Verbundene Waffen

In addition to operating independently, cooperation between the various army branches - Verbundene Waffen - was another important characteristic of the Prussian/German army. This emphasis on cooperation is interesting because it is almost diametrically opposed to the independence needed by Auftragstaktik. How can you cooperate with other units when you are expected to operate independently? Verbundende Waffen is the doctrine that combines these two opposing doctrines into a powerful whole. Paper is patient and the reality of the battle field unruly, so the Prussian and German army invested a lot of time and energy to get this - sometimes unnatural - way of operating off the ground. But once they mastered this, it turned out to be an extremely powerful tool on the battle field. The structure the Prussians/Germans used was the Kampfgruppe.


The German army, like any army, was structured along functional lines and divided into branches such as infantry, cavalry, artillery, engineers, and so on. This division into specialized units contributes to the professionalism and quality of the individual parts, but can lead to a sub-optimization of the whole. The Prussians and Germans had a clear understanding of this, hence their adage of Verbundene Waffen. After all, the primary function of an army - fighting - requires a context-bound optimal mix of these functional units and the army organization that succeeds to field this has the edge on the battlefield. Cooperation was thus the central theme within the German army and this focus on cooperation was stimulated and practiced in the width and the depth of the organisation in order to make the type of fluid, mobile operations that were envisaged, possible.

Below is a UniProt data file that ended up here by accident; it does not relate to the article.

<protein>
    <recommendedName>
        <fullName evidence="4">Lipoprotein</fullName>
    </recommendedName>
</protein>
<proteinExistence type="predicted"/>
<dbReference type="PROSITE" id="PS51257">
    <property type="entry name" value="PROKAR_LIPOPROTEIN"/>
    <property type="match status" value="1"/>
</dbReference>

Front units could   combined be within minutes into these Kampfgruppen, that responded to the demands of the battlefield in that sector of the front at that moment. These  Kampfgruppen made the Prussian / German army particularly 'agile' and resilient and contributed highly to the battlefield performance. And Kampfgruppen could strategically make the difference, as the case Kampfgruppe Spindler showes at Arnhem in September 1944.


“In addition there was the astonishing flexibility in the chain of command which permitted the instantaneous welding together of the most heterogeneous units, from all arms, into effective battlegroups.”

 British Field Marshal Alexander


Kampfgruppen could consist of a few hunderd men up to into the thousands, and could exist for a day or one or two weeks. In the end they were dissolved and the units returned to their 'mother' division. This focus on cooperation prevented units from desintegrating under pressure and keep on fighting because there still was unit cohesion. The Allies (and historians and moviemakers) often interpretated and interpretate  this as fanatism, but it for the men in question there was no reason to give up the fight.  


Some examples of Kampfgruppen can be found amongst the cases: Kampfgruppe Peiper, Kampfgruppe Langanke en Kampfgruppe Spindler.


Arnhem for instance shows the ease with which German units fused together into Kampfgruppen. Here an officer of probably Waffen SS Division Hohenstaufen takes charge of a unit consisting of troops of the Luftwaffe, Kriegsmarine und Luftverteitigung Ruhr (on the right), an exotic combination at least.